There's arguments to be made for both styles. If you've ever been to the NCAA tournament and felt that atmosphere, you'll undoubtably have a soft spot for Folkstyle. But there was nothing like watching Jordan Burroughs wave the American flag after winning Olympic gold, right? So are you more for Freestyle or Folkstyle?
After the Junior Worlds Championships, the question is coming up more and more. So let's take a deeper look at it.
As a country, we took home five medals total at Junior Worlds and now people are beginning to question if that has to do with kids growing up training folkstyle most of their lives. Many people in the wrestling community are pointing the finger at folkstyle for being the reason we are not dominating in wrestling at the World Championships at all levels.
Outside of Burroughs, who completely took over the 74kg weight class after his national title run, have we seen any other wrestlers transition so seemlessly into Freestyle?
Of course we have, and we happen to be witnessing it right now. James Green, another former Nebraska Cornhusker, who just graduated in May, is now representing the USA. Green did not have much experience with freestyle before entering college, but has really taken to the style as of late.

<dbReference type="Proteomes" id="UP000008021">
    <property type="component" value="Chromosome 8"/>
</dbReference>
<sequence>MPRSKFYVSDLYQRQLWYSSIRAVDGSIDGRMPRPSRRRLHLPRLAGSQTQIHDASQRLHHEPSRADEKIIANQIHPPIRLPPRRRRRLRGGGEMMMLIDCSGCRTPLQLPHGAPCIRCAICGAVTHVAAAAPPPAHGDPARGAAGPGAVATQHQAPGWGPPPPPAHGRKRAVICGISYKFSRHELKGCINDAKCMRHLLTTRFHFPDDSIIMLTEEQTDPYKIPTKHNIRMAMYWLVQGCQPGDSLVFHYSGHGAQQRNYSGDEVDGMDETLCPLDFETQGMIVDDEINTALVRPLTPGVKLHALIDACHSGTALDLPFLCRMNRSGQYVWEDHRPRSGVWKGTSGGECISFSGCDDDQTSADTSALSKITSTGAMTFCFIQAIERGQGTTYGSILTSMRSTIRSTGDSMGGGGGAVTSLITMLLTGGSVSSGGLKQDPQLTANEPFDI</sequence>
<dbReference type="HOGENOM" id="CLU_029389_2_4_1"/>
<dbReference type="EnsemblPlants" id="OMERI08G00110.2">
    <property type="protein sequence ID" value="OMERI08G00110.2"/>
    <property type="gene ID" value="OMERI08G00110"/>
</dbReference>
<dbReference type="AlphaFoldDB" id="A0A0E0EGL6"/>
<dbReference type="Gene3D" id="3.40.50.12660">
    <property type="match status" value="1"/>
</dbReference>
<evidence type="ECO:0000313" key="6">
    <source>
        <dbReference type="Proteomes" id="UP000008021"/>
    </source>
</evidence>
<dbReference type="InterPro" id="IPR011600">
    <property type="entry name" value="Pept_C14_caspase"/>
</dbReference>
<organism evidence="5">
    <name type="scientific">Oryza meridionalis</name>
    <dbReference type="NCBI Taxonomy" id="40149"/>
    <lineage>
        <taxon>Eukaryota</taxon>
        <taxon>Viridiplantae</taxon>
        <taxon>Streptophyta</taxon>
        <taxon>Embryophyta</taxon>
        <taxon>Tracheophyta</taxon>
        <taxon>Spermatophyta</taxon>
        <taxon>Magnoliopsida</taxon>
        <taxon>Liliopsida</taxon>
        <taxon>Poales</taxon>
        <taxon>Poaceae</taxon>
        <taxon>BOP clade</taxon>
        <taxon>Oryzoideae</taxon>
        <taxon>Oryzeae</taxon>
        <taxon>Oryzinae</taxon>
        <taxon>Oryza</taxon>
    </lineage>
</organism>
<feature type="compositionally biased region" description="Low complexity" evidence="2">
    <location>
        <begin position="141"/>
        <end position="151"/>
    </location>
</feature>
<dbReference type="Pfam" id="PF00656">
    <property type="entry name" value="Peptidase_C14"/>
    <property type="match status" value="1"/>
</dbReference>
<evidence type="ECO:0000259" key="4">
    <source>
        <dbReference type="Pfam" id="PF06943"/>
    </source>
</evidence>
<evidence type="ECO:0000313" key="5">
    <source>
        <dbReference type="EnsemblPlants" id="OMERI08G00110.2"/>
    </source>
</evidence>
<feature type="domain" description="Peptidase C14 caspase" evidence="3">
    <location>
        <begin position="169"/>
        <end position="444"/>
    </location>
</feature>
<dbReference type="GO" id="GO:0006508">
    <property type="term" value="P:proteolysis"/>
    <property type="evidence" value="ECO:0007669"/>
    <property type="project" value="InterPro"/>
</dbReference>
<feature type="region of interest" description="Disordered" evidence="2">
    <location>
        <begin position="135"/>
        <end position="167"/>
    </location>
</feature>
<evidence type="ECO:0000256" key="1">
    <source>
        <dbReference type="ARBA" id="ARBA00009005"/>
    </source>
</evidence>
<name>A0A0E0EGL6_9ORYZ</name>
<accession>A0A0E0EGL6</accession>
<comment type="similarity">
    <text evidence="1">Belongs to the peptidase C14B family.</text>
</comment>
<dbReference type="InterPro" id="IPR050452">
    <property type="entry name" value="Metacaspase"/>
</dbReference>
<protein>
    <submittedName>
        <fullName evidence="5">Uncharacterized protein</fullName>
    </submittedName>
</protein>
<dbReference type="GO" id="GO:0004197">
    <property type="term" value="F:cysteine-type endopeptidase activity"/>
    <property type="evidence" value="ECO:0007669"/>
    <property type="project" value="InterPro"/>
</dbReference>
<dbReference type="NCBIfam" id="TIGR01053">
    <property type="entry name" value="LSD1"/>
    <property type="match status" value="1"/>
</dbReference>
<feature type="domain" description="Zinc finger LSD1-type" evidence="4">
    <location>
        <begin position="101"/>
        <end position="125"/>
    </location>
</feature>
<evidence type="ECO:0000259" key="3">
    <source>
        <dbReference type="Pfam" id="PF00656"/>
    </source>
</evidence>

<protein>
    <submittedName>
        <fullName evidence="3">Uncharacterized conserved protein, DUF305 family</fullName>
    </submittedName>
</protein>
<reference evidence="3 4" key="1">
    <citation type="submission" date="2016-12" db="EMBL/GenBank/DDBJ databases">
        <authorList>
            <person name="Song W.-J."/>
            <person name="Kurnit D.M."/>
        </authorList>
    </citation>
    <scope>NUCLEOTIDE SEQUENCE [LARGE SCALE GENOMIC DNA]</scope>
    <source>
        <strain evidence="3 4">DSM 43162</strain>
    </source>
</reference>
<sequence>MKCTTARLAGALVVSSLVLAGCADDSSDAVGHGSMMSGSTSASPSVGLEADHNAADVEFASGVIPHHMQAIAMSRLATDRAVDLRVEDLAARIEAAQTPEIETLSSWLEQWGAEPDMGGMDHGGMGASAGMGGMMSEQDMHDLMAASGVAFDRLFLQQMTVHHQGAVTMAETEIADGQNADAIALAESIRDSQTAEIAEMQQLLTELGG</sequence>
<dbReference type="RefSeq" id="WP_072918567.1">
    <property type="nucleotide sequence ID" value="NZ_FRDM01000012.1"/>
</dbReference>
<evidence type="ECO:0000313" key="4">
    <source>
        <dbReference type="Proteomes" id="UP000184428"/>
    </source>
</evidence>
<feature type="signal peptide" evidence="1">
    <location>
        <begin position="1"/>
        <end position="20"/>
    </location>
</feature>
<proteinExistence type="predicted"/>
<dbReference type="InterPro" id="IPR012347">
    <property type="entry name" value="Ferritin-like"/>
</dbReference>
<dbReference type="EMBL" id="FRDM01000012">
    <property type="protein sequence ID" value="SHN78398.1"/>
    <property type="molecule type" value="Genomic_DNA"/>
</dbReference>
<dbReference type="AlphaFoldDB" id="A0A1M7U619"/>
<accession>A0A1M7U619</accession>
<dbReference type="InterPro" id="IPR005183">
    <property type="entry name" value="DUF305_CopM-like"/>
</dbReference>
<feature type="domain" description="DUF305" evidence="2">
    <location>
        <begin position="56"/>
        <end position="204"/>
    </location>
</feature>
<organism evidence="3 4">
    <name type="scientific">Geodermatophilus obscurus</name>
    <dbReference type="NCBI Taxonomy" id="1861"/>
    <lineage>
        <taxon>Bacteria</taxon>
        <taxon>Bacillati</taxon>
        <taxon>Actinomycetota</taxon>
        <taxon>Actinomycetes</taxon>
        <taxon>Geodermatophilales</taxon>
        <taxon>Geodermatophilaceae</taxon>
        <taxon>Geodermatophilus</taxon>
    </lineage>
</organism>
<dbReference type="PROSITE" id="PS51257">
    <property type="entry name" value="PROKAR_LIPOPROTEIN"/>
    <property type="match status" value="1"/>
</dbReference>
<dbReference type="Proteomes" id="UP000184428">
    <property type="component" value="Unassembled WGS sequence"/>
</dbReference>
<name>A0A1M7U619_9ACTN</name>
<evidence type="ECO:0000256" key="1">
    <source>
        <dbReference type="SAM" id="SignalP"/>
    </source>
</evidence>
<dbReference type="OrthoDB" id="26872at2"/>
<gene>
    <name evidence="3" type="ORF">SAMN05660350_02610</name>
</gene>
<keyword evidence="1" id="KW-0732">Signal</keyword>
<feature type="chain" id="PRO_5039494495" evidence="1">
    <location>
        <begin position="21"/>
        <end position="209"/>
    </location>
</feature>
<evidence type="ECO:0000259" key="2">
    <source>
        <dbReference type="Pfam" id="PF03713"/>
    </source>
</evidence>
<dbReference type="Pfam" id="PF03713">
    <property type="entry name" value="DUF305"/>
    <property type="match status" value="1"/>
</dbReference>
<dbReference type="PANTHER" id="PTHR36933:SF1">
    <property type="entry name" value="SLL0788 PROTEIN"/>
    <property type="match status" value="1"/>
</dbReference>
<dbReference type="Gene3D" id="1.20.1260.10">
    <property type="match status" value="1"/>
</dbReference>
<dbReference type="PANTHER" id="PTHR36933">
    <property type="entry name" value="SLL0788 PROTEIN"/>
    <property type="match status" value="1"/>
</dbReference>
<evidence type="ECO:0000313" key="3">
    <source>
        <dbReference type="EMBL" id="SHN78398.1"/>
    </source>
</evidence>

But we won't get too far ahead of ourselves when it comes to Greezy. He's entering his first World tournament and still has some proving to do, but you have to admit that he has been pretty impressive despite the rough waters he had to navigate to become our 70kg representative this year.
And don't forget Kyle Snyder. Snyder just finished his first season with the Buckeyes. In this case though, Snyder has had past world experience with winning a Junior World title in 2013, and a bronze medal in 2014.
But not everyone is Snyder, Green or Burroughs. These guys are rare cases. To come straight out of college or in Snyder's case, still be in college, and be able to succeed at the next level is a bit unheard of.
We have seen a lot more cases point the other way where wrestling and training folkstyle a majority of the time hinders USA wrestlers.
But could the guys that have had success with little freestyle experience be even better wrestling international styles all their lives? Aaron Pico is currently our best and only example of someone who gave up on Folkstyle to train Freestyle 100 percent.
Folkstyle wrestling has been engraved into the American culture since its first tournament back in 1905. But the question still remains, is it time to move on from Folkstyle or should we keep the style that American wrestling was basically built on?